Do you think of hearing loss as a frustrating or annoying problem that leads to loud televisions or strained conversations? While it is all that, hearing loss can also cause changes in the brain that increase your chances of dementia.
Unfortunately, even mild hearing loss can double your risk of cognitive decline. Worse yet? The more pronounced your hearing loss, the higher your chances of dementia.
Our team at Healthstone Primary Care provides primary care services to people at every age, including routine health screenings and hearing checks. We’d like to share some insights into the connection between hearing loss and dementia.
Hearing and the brain
Most of us associate hearing with communication. But, believe it or not, your ears are constantly sending subtle cues to your brain, even when you aren’t actively listening to anything. For example, whenever you walk, your ears identify signals that help with balance.
When you lose the ability to hear, the parts of your brain involved in auditory function begin to shrink. While it’s common to experience this type of brain atrophy — or cognitive decline — with age, hearing loss accelerates the process.
Studies show that hearing loss leads to more than an additional cubic centimeter of lost brain tissue each year. People with hearing loss also experience significant shrinkage of brain tissue in regions of the brain responsible for processing sound and speech.
Unfortunately, when you can’t hear properly, it makes your brain work harder to process sound. You may not be aware of the multitasking going on, but it can interfere with other mental processes — like being able to walk safely. It can also limit your ability to engage socially, another factor that could contribute to dementia.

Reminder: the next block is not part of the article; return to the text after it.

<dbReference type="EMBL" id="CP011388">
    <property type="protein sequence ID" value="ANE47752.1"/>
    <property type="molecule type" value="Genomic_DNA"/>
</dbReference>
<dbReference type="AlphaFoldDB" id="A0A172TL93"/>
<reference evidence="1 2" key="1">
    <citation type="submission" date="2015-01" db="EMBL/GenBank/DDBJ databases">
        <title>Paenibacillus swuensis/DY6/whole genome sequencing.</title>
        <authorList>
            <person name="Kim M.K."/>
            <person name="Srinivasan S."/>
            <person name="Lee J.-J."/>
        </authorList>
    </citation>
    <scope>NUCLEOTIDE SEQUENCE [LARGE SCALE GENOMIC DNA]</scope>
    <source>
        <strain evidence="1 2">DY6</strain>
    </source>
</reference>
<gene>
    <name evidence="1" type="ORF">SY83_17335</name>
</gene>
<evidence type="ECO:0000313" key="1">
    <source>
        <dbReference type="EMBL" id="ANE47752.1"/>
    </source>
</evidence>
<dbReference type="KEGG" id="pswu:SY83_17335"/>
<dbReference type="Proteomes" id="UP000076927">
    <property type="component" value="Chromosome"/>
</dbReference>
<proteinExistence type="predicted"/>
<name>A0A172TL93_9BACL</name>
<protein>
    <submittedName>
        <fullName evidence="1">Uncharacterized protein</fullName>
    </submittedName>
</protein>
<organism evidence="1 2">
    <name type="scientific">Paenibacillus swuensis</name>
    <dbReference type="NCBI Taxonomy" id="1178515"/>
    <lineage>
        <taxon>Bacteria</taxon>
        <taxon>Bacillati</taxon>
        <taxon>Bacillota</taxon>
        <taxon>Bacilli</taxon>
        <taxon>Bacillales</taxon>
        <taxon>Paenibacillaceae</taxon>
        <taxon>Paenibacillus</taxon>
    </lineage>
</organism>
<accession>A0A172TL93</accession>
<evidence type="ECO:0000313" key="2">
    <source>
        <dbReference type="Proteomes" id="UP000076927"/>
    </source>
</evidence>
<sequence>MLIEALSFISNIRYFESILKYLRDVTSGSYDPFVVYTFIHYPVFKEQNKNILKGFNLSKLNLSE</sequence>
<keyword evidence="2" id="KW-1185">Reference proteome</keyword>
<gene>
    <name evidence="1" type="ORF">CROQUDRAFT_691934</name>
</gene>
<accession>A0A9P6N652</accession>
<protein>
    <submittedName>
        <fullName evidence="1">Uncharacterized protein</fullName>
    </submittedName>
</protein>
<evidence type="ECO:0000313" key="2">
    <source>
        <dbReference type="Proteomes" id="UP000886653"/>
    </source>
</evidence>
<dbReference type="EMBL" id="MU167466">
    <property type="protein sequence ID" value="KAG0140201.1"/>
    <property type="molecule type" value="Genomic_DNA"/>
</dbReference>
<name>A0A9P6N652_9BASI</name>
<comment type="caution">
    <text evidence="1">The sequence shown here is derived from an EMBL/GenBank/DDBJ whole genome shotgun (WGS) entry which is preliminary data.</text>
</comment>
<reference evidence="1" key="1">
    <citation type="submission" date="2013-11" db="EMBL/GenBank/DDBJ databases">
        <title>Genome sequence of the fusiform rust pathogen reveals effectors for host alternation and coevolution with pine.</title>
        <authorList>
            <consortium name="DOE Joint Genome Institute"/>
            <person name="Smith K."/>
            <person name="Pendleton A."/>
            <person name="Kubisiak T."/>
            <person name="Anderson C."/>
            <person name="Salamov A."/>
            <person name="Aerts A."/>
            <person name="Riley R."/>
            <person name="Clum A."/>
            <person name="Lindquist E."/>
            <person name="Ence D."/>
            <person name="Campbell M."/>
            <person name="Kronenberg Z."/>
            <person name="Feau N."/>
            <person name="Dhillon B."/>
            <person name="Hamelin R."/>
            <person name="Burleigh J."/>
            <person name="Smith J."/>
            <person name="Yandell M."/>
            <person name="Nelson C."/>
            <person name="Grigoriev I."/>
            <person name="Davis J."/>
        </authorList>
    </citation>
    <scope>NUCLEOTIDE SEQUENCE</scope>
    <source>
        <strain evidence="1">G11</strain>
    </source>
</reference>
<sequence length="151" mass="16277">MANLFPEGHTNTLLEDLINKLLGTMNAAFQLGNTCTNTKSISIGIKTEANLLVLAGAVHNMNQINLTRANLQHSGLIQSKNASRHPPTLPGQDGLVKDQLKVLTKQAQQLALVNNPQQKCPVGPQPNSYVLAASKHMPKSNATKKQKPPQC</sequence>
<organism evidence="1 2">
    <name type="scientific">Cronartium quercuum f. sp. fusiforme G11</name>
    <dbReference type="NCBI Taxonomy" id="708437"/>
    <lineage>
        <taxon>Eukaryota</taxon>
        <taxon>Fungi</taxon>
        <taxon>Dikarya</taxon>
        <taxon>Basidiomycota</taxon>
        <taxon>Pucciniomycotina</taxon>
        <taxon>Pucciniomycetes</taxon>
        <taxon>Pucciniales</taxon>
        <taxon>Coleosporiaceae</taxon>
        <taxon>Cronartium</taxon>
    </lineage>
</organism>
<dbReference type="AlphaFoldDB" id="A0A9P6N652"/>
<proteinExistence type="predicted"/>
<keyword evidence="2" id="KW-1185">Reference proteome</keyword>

Hearing loss can occur for numerous reasons, ranging from genes and medications to noise exposures, infections, and head injuries. The good news is that hearing aids could help reduce the impact hearing loss has on the brain.
How hearing aids help
While nearly 27 million Americans age 50 and older have hearing loss, only 1 in 7 uses a hearing aid. When you delay treatment for hearing loss, you increase your chances of health complications like dementia. Unfortunately, most people postpone getting help with hearing loss for an average of 10 years.
Signs of hearing loss include:
- Needing to turn up the volume on your TV, radio, tablet, or computer
- Noticing muffled speech or sounds
- Having trouble understanding words, especially in crowds
- Having problems hearing consonants
- Ringing in the ears
- Withdrawing from conversations or social settings
It’s also possible to experience dementia-like symptoms when you have hearing loss, so it’s crucial to have regular wellness checks and hearing tests to identify signs of a problem.
Have you noticed hearing changes? Don’t wait to schedule an appointment. Contact one of our Healthstone Primary Care offices in Weston, Davie, or Pembroke Pines, Florida, by calling or booking online today.